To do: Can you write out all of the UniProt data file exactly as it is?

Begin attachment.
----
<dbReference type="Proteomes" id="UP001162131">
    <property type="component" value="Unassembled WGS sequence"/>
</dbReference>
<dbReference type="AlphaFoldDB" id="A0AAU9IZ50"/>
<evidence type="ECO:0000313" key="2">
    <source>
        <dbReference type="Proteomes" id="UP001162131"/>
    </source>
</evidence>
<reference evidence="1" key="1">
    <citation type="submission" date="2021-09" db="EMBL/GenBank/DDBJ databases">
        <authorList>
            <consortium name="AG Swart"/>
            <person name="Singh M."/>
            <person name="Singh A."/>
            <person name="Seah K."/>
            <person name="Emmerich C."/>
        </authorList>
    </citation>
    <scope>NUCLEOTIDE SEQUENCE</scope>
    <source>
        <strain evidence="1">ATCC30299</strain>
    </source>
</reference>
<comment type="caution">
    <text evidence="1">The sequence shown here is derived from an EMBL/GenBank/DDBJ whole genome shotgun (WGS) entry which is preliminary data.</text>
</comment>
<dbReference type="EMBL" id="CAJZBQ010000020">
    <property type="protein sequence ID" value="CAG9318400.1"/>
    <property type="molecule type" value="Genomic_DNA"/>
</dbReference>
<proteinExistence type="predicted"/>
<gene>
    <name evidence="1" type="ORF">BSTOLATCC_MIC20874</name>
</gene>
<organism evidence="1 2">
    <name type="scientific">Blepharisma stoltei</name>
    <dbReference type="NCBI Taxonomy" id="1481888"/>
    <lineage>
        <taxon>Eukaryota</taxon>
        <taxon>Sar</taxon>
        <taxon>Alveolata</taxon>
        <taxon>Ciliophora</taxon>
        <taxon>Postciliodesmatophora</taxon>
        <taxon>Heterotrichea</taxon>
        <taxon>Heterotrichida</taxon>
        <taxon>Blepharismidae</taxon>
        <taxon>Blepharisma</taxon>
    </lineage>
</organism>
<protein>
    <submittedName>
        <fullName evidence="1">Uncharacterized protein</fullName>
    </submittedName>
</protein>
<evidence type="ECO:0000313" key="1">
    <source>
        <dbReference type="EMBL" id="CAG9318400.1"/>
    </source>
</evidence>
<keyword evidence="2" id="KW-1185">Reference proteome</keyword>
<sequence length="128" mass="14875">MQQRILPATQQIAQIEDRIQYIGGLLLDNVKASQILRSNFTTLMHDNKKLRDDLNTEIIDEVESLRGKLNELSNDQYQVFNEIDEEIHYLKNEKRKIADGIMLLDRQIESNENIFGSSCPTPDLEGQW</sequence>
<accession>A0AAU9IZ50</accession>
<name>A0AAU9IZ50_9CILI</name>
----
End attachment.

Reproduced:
<dbReference type="Proteomes" id="UP001162131">
    <property type="component" value="Unassembled WGS sequence"/>
</dbReference>
<dbReference type="AlphaFoldDB" id="A0AAU9IZ50"/>
<evidence type="ECO:0000313" key="2">
    <source>
        <dbReference type="Proteomes" id="UP001162131"/>
    </source>
</evidence>
<reference evidence="1" key="1">
    <citation type="submission" date="2021-09" db="EMBL/GenBank/DDBJ databases">
        <authorList>
            <consortium name="AG Swart"/>
            <person name="Singh M."/>
            <person name="Singh A."/>
            <person name="Seah K."/>
            <person name="Emmerich C."/>
        </authorList>
    </citation>
    <scope>NUCLEOTIDE SEQUENCE</scope>
    <source>
        <strain evidence="1">ATCC30299</strain>
    </source>
</reference>
<comment type="caution">
    <text evidence="1">The sequence shown here is derived from an EMBL/GenBank/DDBJ whole genome shotgun (WGS) entry which is preliminary data.</text>
</comment>
<dbReference type="EMBL" id="CAJZBQ010000020">
    <property type="protein sequence ID" value="CAG9318400.1"/>
    <property type="molecule type" value="Genomic_DNA"/>
</dbReference>
<proteinExistence type="predicted"/>
<gene>
    <name evidence="1" type="ORF">BSTOLATCC_MIC20874</name>
</gene>
<organism evidence="1 2">
    <name type="scientific">Blepharisma stoltei</name>
    <dbReference type="NCBI Taxonomy" id="1481888"/>
    <lineage>
        <taxon>Eukaryota</taxon>
        <taxon>Sar</taxon>
        <taxon>Alveolata</taxon>
        <taxon>Ciliophora</taxon>
        <taxon>Postciliodesmatophora</taxon>
        <taxon>Heterotrichea</taxon>
        <taxon>Heterotrichida</taxon>
        <taxon>Blepharismidae</taxon>
        <taxon>Blepharisma</taxon>
    </lineage>
</organism>
<protein>
    <submittedName>
        <fullName evidence="1">Uncharacterized protein</fullName>
    </submittedName>
</protein>
<evidence type="ECO:0000313" key="1">
    <source>
        <dbReference type="EMBL" id="CAG9318400.1"/>
    </source>
</evidence>
<keyword evidence="2" id="KW-1185">Reference proteome</keyword>
<sequence length="128" mass="14875">MQQRILPATQQIAQIEDRIQYIGGLLLDNVKASQILRSNFTTLMHDNKKLRDDLNTEIIDEVESLRGKLNELSNDQYQVFNEIDEEIHYLKNEKRKIADGIMLLDRQIESNENIFGSSCPTPDLEGQW</sequence>
<accession>A0AAU9IZ50</accession>
<name>A0AAU9IZ50_9CILI</name>